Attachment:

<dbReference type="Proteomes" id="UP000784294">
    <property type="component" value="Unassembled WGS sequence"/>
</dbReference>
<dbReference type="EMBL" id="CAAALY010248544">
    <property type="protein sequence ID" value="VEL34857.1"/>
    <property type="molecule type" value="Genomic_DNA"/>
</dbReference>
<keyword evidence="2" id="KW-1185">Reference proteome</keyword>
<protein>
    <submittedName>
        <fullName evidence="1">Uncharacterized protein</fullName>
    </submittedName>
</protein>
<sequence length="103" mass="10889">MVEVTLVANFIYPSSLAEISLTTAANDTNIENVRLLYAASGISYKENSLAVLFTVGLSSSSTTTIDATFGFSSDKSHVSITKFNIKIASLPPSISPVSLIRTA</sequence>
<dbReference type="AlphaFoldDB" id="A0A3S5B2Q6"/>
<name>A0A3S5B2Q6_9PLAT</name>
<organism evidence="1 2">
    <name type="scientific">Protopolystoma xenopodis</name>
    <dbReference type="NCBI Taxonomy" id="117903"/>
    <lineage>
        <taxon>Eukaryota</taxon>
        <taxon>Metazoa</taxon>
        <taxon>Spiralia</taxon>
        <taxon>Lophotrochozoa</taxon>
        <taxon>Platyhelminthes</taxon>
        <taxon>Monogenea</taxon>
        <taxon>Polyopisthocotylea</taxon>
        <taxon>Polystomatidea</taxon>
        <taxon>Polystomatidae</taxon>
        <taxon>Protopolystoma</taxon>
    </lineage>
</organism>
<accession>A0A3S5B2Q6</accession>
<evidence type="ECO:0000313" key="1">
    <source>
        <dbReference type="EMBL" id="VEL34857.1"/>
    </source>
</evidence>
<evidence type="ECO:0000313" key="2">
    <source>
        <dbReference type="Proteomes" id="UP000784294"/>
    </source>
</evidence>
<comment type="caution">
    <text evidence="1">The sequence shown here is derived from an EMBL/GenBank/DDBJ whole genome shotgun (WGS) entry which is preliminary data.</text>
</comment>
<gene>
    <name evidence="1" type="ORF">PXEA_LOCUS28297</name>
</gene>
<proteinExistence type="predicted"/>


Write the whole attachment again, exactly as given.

<dbReference type="Proteomes" id="UP000784294">
    <property type="component" value="Unassembled WGS sequence"/>
</dbReference>
<dbReference type="EMBL" id="CAAALY010248544">
    <property type="protein sequence ID" value="VEL34857.1"/>
    <property type="molecule type" value="Genomic_DNA"/>
</dbReference>
<keyword evidence="2" id="KW-1185">Reference proteome</keyword>
<protein>
    <submittedName>
        <fullName evidence="1">Uncharacterized protein</fullName>
    </submittedName>
</protein>
<sequence length="103" mass="10889">MVEVTLVANFIYPSSLAEISLTTAANDTNIENVRLLYAASGISYKENSLAVLFTVGLSSSSTTTIDATFGFSSDKSHVSITKFNIKIASLPPSISPVSLIRTA</sequence>
<dbReference type="AlphaFoldDB" id="A0A3S5B2Q6"/>
<name>A0A3S5B2Q6_9PLAT</name>
<organism evidence="1 2">
    <name type="scientific">Protopolystoma xenopodis</name>
    <dbReference type="NCBI Taxonomy" id="117903"/>
    <lineage>
        <taxon>Eukaryota</taxon>
        <taxon>Metazoa</taxon>
        <taxon>Spiralia</taxon>
        <taxon>Lophotrochozoa</taxon>
        <taxon>Platyhelminthes</taxon>
        <taxon>Monogenea</taxon>
        <taxon>Polyopisthocotylea</taxon>
        <taxon>Polystomatidea</taxon>
        <taxon>Polystomatidae</taxon>
        <taxon>Protopolystoma</taxon>
    </lineage>
</organism>
<accession>A0A3S5B2Q6</accession>
<evidence type="ECO:0000313" key="1">
    <source>
        <dbReference type="EMBL" id="VEL34857.1"/>
    </source>
</evidence>
<evidence type="ECO:0000313" key="2">
    <source>
        <dbReference type="Proteomes" id="UP000784294"/>
    </source>
</evidence>
<comment type="caution">
    <text evidence="1">The sequence shown here is derived from an EMBL/GenBank/DDBJ whole genome shotgun (WGS) entry which is preliminary data.</text>
</comment>
<gene>
    <name evidence="1" type="ORF">PXEA_LOCUS28297</name>
</gene>
<proteinExistence type="predicted"/>